DVD & Blu-Ray reviews: Line of Duty, Frozen, The Family, The Machine
Saturday 29 March 2014
Line of Duty: Series 2 (15) Various directors DVD/Blu-ray (360mins)
The small details are immaculately handled, from the temperamental police tape recorder to the thorough database searches. However, it’s a towering performance from Keeley Hawes and a crisp script that make BBC2’s police drama such a compulsive watch. Hawes plays razor-sharp DI Denton, who is suspected of being involved in an ambush leading to the death of three of her colleagues. Whether she did it or not is the crux of what is possibly the best cop show since Red Riding and, further back, Cracker. Be warned, though: it has a grim conclusion.
Frozen (U) Chris Buck, Jennifer Lee DVD/Blu-ray (108mins)
This Disney animation has caused quite a fuss with US evangelists. All nonsense, of course. If this exquisitely animated picture is guilty of anything, it’s too many grating songs and a first half that flags. It takes a long time to get going, but the introduction of Olaf, a droll snowman, invigorates this adventure inspired by Hans Christian Andersen’s The Snow Queen. The plot centres on the perky Princess Anna and her estranged relationship with her older sister, Elsa, who can’t control her icy magical powers and runs away to the hills with Anna in pursuit. There’s a vast improvement in the second half.
The Family (15) Luc Besson DVD/Blu-ray (111mins)
Tonally, this crime caper is all over the place. Luc Besson’s film doesn’t know if it wants to be a thriller, a mobster flick, a teen movie or a comedy. It ends up being a weirdly compelling muddle. Robert De Niro, in sleepwalk mode, plays a Mafia informer on the run in rural France with his family, which include Michelle Pfeiffer’s pyromaniac, his violent daughter (Dianna Agron) and his scamming son (John D’Leo). Tommy Lee Jones co-stars, looking like he would rather be anywhere else. It seems like a long time since De Niro cared which film he was in – and the scene where he watches himself in Goodfellas is both surreal and painful.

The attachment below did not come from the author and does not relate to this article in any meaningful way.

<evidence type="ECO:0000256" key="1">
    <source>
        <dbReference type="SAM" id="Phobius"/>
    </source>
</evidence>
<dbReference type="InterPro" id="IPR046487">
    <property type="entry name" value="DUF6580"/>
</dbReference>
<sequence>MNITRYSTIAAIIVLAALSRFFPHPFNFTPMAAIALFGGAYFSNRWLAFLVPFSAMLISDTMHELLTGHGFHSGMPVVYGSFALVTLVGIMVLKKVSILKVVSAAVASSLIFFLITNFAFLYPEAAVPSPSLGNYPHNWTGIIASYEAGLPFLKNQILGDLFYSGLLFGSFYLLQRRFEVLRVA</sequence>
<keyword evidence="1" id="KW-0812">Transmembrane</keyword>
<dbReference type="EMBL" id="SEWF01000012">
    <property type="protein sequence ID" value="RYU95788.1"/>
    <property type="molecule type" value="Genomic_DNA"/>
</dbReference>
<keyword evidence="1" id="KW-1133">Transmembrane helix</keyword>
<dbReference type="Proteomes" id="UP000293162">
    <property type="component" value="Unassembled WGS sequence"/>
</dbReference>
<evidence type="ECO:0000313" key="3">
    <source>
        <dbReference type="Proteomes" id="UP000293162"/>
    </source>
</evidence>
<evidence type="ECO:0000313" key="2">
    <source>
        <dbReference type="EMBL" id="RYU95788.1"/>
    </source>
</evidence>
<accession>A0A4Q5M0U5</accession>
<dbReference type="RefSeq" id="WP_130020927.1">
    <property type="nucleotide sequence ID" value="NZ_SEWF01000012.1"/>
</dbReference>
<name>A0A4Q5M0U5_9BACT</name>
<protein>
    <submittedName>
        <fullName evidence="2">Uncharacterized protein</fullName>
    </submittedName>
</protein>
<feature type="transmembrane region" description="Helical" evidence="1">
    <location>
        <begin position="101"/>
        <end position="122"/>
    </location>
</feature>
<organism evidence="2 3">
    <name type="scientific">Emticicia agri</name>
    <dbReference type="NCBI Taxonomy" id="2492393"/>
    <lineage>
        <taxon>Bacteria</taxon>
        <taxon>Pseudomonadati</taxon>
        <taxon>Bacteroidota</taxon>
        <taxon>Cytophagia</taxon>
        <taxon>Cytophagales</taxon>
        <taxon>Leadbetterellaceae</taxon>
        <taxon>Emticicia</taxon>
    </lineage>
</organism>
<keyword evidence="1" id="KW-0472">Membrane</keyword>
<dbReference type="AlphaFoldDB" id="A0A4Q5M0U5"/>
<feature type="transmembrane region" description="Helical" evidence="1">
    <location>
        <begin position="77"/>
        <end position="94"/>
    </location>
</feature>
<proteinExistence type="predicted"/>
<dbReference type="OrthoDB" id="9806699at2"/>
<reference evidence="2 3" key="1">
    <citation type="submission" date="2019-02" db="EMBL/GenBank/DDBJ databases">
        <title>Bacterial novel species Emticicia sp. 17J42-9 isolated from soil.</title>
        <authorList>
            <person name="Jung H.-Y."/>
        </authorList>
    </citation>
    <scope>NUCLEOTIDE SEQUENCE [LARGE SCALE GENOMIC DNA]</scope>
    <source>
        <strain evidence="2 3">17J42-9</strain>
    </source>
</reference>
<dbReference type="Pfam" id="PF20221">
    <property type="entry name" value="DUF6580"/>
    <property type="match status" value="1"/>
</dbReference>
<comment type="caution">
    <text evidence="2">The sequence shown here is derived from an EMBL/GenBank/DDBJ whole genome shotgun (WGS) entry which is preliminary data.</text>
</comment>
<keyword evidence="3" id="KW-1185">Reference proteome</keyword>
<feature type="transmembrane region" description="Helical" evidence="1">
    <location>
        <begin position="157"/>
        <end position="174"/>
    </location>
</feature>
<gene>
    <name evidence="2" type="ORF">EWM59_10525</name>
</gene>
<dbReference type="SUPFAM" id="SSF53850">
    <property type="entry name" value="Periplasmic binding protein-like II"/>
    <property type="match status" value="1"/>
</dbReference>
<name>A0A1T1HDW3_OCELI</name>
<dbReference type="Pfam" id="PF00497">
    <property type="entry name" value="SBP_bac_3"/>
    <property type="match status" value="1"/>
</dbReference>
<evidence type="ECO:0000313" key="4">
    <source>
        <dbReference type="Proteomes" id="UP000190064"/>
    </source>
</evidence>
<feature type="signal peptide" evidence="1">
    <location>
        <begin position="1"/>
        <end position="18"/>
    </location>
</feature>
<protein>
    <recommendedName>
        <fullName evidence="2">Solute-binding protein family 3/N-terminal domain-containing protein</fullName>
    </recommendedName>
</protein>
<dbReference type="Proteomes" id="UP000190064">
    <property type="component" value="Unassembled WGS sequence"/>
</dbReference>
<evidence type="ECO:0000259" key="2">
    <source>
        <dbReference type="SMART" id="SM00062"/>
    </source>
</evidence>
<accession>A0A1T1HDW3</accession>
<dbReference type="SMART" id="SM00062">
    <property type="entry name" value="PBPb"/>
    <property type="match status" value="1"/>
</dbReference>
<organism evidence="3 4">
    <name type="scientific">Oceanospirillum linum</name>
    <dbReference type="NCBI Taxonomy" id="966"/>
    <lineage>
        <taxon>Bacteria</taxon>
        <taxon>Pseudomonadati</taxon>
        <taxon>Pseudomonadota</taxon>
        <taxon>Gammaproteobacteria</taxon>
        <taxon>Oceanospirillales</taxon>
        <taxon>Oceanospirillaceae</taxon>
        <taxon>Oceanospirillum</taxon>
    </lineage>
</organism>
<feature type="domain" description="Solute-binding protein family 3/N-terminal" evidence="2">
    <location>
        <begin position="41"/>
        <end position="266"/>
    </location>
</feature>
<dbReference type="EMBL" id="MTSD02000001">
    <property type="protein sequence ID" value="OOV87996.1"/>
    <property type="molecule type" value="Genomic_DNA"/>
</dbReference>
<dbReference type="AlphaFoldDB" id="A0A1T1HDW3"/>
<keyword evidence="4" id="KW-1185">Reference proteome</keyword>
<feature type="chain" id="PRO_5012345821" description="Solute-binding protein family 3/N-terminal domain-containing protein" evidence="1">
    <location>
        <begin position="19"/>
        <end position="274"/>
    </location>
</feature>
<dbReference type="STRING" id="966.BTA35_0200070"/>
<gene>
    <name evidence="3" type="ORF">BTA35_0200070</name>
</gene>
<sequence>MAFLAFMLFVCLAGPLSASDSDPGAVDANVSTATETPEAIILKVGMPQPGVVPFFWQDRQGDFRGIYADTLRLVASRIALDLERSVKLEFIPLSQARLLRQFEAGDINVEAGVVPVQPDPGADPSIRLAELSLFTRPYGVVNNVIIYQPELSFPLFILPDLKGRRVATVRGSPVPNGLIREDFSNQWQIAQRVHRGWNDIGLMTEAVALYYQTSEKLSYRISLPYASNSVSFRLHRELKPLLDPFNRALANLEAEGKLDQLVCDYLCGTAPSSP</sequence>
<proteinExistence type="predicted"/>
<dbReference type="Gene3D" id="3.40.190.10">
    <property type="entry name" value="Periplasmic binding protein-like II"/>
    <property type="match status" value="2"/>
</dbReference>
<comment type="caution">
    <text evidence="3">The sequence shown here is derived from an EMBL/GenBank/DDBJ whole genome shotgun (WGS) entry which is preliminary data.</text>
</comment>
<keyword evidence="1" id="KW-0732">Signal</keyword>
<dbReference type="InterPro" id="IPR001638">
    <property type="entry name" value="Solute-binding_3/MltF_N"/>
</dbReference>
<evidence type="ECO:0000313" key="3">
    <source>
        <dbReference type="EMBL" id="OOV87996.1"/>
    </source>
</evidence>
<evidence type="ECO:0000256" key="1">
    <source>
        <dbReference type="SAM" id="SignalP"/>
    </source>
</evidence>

The Machine (15) Caradog W James DVD/Blu-ray (86mins)
Blade Runner and Frankenstein are very clear influences on Caradog James’s creepy, low-budget sci-fi about a neuroscientist (Toby Stephens, a tricky actor to sympathise with) creating lethal androids for the MoD engaged in a bleak Cold War. One of his creations (Caity Lotz), however, turns out to much more human than the rest. Lots of good ideas, but the script needed to be sharper and the action less clunky.
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Arts & Ents blogs
- 1 The political parties aren't all the same – which means 2015 will be a 'big-choice' election
- 2 President of Argentina adopts Jewish godson to 'stop him turning into a werewolf'
- 3 ALS ice bucket challenge co-founder Corey Griffin drowns, aged 27
- 4 The 'Black Museum': After 150 years, public set to see exhibits from police’s grisly crime museum
- 5 Naomi Wolf reacts to Isis 'conspiracy theories' critism after she questions whether beheading videos are real
Peter Lik: The self-proclaimed 'fine-art photographer' whose work sells for millions
Downton Abbey Christmas special 2014, review: Love is everywhere, actually
The golden age of TV comedy is here
The Boy in the Dress, TV review: David Walliams' Boxing Day treat is a celebration of being different
From Marvel to Star Wars: The rise of cinema’s shared universes
British actor Idris Elba cannot star as James Bond because he is black, says shock jock Rush Limbaugh
Germany anti-Islam protests: 17,000 march on Dresden against 'Islamification of the West'
Ukip member gets into Christmas spirit with Union Flag plea to Santa 'for our country back'
Immigrants make UK racist, says Ukip councillor Trevor Shonk
BBC director Danny Cohen: Rising UK antisemitism makes me feel more uncomfortable than ever
Katie Hopkins speaks out on childhood obesity: 'Parents of fat children should be prosecuted for child cruelty'